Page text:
Not all challenges are created equal. You might think you’re definitely going to win a challenge on a 2-yard catch on first down in the first quarter, but it’s not worth burning one on it.
It was probably worth it for Detroit Lions coach Jim Caldwell to burn a challenge on a play that might have kept his team’s playoff hopes alive.
The Lions faced third-and-28, trailing the Cincinnati Bengals 19-17 with less than four minutes remaining. Matthew Stafford heaved one to Golden Tate, who had it wrestled loose. It was called incomplete. But the replay was close.
— Evan Jankens (@KINGoftheKC) December 24, 2017
Again, not all challenges are equal. The Lions had all three timeouts. And even if Caldwell thought there was a slim chance of winning that challenge, the reward was great. It would have put the Lions at about midfield after converting a third-and-28 with less than four minutes left in a game they trailed. If there’s ever a chance to take a shot on the NFL control center granting a favorable challenge (and as we know, what the NFL overturns or not is very unpredictable), that was it.
Instead, the Bengals took the ball after a punt and scored, the Lions lost 26-17 and their playoff hopes are done. Also, Caldwell’s job status has been a regular question around Detroit. He had a great spot to win out and make the playoffs and practically ensure he’d be back, but an upset loss to the Bengals throws everything into question. He’ll get some criticism for not challenging that incompletion to Tate, and that won’t help as the Lions brass makes its decisions about his future.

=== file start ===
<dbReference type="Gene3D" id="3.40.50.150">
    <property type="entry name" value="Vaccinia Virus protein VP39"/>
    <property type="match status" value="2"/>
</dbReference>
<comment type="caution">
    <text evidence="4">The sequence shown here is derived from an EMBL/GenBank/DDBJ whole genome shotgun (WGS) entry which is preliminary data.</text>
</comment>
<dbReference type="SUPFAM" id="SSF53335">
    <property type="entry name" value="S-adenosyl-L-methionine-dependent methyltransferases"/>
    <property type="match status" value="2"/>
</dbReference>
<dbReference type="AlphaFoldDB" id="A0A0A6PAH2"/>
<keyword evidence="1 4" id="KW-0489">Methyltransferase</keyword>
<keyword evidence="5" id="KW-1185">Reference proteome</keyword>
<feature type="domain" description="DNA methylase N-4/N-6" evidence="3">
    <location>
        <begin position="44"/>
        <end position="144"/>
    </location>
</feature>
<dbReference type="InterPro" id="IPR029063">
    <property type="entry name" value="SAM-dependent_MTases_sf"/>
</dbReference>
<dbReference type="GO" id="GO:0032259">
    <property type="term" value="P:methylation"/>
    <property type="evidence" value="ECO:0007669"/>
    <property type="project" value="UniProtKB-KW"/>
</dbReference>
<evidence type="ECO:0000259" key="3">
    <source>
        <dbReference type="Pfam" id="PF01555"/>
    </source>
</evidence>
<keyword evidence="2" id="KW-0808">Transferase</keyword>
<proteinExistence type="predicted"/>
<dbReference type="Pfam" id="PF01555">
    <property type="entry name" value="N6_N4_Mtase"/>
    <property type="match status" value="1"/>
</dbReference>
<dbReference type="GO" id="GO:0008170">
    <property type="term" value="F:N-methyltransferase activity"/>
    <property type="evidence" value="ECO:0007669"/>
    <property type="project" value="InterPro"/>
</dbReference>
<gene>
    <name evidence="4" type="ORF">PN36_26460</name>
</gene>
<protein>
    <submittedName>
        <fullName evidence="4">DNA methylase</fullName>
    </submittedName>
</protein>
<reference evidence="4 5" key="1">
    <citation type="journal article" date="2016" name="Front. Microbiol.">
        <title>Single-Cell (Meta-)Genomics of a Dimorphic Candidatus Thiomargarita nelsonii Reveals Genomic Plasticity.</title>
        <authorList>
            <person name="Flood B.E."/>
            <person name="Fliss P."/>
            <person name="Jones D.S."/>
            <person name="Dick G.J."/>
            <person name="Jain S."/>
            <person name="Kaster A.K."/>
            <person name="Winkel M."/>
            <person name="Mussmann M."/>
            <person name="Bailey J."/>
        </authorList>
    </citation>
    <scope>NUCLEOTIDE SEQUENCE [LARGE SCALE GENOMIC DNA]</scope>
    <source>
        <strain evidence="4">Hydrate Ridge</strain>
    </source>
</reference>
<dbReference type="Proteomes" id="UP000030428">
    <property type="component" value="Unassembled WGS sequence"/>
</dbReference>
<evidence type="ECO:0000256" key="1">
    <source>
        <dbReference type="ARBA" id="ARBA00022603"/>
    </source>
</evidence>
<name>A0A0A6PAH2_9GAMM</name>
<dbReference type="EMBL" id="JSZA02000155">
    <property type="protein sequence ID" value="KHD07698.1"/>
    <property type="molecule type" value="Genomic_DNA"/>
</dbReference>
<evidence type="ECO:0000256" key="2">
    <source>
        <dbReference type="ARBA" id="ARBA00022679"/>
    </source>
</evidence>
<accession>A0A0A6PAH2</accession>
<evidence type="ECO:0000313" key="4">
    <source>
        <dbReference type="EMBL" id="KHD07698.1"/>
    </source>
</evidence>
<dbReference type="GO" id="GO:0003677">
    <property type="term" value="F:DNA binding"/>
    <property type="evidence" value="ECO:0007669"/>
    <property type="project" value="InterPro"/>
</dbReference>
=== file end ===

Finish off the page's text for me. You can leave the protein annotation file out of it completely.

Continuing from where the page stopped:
Detroit Free Press Lions beat writer Dave Birkett reported this parting scene:
Lions owner Martha Ford did not respond to a question about Jim Caldwell’s future as she was driven in a cart past the Lions’ locker room
— Dave Birkett (@davebirkett) December 24, 2017
The challenge might not have worked, but Caldwell might really regret not trying.
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